A Scottish Trust Deed is a formal financial arrangement in which, with the assistance of a licensed insolvency practitioner (who must agree to act as your Trustee) you are able to write off some of your debt.
The trustee deals with both you and your creditors in order to achieve a mutually acceptable financial outcome so that the trust deed can become “protected”. Once the trust deed is protected, you are no longer required to make payments or communication with your creditors and the trustee deals directly with them on your behalf. Your creditors are not allowed to take any further action against you, if you comply with the terms of your trust deed.
Your trustee will sell any available non-essential assets and will collect a regular contribution (if you are able to make one) from your disposable income. When the trust deed ends, normally after a period of four years, any unpaid debts are written off and your creditors cannot pursue you for any debts that were included in your trust deed.
|Main advantages||Main disadvantages|
|• Once the proposals are accepted by the creditors then there is a clear outcome|
• Lasts for a fixed period of time (normally four years)
• You do not have to deal with you creditors, as your trustee will do it on your behalf
• At the end of your trust deed you are debt free
• Monthly contributions are calculated on what you can afford to pay rather than on your level of debt
• It is a common procedure and is quick to organise
• Your home and certain assets may be “protected” however this is dependant on individual circumstances
|• If the trust deed does not achieve protected status then your creditors can continue to pursue you
• In most cases, high value non-essential assets will be sold
• Your credit rating could be adversely affected for up to six years
• Some debts are not discharged by a trust deed (student loan, court fines/penalties/charges)
• Some jobs may have professional or professional or insurance regulations prohibit it
Trust deed – frequently asked questions
- I have signed a trust deed, I was very embarrassed about it but I had no choice. Do I need to tell my employer?
Unless stated in your contract of employment, you are not under any obligation to tell your employer that you have signed a trust deed.
- I have obtained some information about a trust deed on the internet that I didn’t really understand. How do I know if I am eligible to sign one?
If you need any further advice on trust deeds or to find out whether you are eligible you can contact us in the first instance at 01224 625 554.
A trust deed is a statutory insolvency procedure in Scotland and entails an individual (known as a debtor) providing proposals to creditors who can object if they wish. In order to be eligible and for a trust deed to be successful the debtor will have assets which can be sold for the benefit of creditors and/or be in employment such that you can pay a monthly contribution to the trust deed.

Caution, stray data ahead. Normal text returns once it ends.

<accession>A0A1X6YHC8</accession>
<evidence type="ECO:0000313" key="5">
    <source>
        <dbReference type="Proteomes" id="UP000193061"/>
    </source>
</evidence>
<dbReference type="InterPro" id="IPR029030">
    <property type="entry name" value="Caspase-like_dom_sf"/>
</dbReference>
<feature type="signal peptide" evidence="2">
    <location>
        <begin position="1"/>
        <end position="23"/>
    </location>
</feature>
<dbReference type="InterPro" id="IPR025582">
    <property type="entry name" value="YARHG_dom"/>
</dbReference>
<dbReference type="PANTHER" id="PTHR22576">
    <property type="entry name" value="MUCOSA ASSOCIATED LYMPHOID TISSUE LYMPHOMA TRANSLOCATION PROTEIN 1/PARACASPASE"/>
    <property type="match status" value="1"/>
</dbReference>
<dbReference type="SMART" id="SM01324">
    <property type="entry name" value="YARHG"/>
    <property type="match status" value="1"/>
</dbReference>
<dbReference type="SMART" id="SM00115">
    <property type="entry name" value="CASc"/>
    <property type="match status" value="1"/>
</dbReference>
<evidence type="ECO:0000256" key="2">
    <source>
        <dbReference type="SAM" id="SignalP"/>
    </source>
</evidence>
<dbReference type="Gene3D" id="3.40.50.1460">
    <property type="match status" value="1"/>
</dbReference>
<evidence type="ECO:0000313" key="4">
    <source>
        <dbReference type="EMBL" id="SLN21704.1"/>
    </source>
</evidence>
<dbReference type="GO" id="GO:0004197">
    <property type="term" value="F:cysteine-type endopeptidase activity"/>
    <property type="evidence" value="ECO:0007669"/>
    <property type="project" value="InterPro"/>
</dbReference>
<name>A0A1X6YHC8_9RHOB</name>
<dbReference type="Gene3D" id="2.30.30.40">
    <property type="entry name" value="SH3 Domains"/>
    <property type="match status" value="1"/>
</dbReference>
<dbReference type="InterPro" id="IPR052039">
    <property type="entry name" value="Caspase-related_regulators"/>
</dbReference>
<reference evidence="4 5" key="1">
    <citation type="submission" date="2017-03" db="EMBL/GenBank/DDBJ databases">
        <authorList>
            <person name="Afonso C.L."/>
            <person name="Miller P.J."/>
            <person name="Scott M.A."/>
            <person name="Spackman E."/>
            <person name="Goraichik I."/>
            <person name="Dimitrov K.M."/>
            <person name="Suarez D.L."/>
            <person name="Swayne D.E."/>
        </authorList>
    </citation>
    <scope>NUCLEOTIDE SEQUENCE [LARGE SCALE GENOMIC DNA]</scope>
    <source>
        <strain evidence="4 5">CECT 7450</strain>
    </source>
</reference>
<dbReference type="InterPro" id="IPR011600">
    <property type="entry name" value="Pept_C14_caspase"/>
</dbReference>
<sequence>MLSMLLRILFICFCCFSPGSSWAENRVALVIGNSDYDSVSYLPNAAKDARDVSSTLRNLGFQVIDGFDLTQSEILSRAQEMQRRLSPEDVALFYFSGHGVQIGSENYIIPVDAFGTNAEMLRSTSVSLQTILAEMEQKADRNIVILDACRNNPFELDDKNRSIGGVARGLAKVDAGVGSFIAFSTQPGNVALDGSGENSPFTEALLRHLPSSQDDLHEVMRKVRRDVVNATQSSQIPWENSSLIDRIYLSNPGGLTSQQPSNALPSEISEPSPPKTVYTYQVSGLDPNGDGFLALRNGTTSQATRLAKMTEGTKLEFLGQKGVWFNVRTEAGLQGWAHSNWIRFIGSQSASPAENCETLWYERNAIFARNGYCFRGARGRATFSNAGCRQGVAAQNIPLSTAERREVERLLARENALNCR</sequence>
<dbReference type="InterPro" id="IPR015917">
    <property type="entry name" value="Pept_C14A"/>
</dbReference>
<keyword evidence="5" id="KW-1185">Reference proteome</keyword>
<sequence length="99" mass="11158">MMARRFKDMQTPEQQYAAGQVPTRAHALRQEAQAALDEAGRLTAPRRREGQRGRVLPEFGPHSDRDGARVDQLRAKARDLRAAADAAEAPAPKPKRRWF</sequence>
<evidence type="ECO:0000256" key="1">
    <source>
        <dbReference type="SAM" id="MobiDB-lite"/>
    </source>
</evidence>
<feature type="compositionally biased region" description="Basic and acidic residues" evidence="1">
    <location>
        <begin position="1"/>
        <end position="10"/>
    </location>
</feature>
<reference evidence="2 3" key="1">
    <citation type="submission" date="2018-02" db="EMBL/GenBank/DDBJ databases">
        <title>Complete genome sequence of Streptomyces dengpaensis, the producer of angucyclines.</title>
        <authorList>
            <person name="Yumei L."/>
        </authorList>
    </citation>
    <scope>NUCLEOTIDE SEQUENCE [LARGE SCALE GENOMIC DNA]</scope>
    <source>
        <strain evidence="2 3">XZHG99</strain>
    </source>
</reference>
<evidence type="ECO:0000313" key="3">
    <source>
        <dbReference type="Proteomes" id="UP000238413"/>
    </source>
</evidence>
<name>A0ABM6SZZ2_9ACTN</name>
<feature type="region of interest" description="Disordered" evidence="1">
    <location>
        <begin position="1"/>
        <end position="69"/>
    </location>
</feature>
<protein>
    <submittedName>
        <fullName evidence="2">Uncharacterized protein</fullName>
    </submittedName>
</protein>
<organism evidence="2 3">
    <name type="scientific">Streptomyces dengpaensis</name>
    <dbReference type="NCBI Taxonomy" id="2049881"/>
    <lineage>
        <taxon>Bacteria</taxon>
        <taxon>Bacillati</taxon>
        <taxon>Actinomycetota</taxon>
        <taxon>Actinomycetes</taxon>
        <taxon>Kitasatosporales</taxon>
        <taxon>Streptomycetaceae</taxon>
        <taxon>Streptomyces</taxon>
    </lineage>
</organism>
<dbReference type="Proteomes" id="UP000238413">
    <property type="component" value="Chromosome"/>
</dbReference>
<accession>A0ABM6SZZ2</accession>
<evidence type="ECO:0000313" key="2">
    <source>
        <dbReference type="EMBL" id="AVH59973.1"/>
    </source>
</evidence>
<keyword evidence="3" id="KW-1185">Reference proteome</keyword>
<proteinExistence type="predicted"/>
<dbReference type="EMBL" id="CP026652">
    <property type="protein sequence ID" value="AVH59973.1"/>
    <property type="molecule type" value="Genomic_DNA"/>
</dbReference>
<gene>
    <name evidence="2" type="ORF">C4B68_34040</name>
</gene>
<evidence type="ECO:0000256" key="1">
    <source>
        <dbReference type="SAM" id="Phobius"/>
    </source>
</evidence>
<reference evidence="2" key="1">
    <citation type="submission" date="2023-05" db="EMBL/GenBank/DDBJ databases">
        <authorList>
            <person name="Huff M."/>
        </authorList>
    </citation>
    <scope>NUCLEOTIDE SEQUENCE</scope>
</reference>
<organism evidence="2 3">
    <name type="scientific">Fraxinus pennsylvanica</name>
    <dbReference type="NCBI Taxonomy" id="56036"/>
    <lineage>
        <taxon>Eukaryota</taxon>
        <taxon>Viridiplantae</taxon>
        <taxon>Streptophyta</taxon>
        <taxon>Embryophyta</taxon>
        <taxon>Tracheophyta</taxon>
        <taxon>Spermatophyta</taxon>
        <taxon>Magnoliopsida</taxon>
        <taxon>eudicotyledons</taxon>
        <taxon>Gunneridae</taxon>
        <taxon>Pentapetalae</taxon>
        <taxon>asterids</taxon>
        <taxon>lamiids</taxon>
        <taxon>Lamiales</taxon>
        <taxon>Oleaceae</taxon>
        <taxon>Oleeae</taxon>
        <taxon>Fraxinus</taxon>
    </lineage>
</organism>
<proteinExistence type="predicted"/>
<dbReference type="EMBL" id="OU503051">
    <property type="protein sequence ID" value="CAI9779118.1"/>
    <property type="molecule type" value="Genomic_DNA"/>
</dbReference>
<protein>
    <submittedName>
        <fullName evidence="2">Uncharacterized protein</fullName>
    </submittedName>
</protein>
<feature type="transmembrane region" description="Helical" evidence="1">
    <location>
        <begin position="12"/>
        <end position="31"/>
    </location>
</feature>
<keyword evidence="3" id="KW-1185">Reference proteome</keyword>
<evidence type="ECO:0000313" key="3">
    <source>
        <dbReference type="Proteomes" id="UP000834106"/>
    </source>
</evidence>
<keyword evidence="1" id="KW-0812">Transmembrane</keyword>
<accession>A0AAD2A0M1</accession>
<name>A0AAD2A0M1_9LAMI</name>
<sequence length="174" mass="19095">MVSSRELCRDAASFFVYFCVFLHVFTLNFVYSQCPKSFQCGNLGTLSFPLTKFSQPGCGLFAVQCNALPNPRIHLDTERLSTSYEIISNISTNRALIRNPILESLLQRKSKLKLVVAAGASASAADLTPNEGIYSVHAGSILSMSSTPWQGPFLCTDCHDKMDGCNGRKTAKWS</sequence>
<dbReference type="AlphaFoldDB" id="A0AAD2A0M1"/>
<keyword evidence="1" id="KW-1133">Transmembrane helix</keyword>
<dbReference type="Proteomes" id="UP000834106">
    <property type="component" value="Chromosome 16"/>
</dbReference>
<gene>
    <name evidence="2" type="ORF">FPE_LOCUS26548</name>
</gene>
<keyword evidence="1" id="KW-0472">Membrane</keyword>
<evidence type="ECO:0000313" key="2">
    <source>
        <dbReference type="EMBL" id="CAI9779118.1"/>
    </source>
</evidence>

- Does my name appear in the local newspaper?
No, trust deeds are no longer advertised in any newspaper. The information is stored online in a public record known as the Register of Insolvencies, anyone can access this free of charge.
- How does my trust deed become “protected”?
Your trustee will write to all of your creditors and ask them to agree to your proposals. A significant portion of your creditors are required to agree in order for the trust deed to gain protected status.
Creditors who choose not to respond are deemed to have agreed.
- What happens if my trust deed is not protected?
A strict process is followed to try and present proposals to your creditors which minimise the risk of objections. In the event that your trust deed is not protected because your creditors have objected to it, then your creditors are able to take you to court and petition for your bankruptcy.
- How should I choose my trustee?
There is a lot of choice when selecting who you want to act as your trustee. No matter which company you go decide to contact, all trustees are governed by the same legislation. As payments are based on affordability, you should pay the same monthly contribution no matter who you choose. Some larger companies operate via telephone only and you’re unable to meet with the individual dealing with your case.
Scotdebt operate a friendly and professional Aberdeen based service. You are able to come to our office in Carden Place and meet with the staff member who is handling your case should you have any queries or questions throughout the process. To find out more about whether a trust deed may be the correct option for you, call us today on 01224 625 554.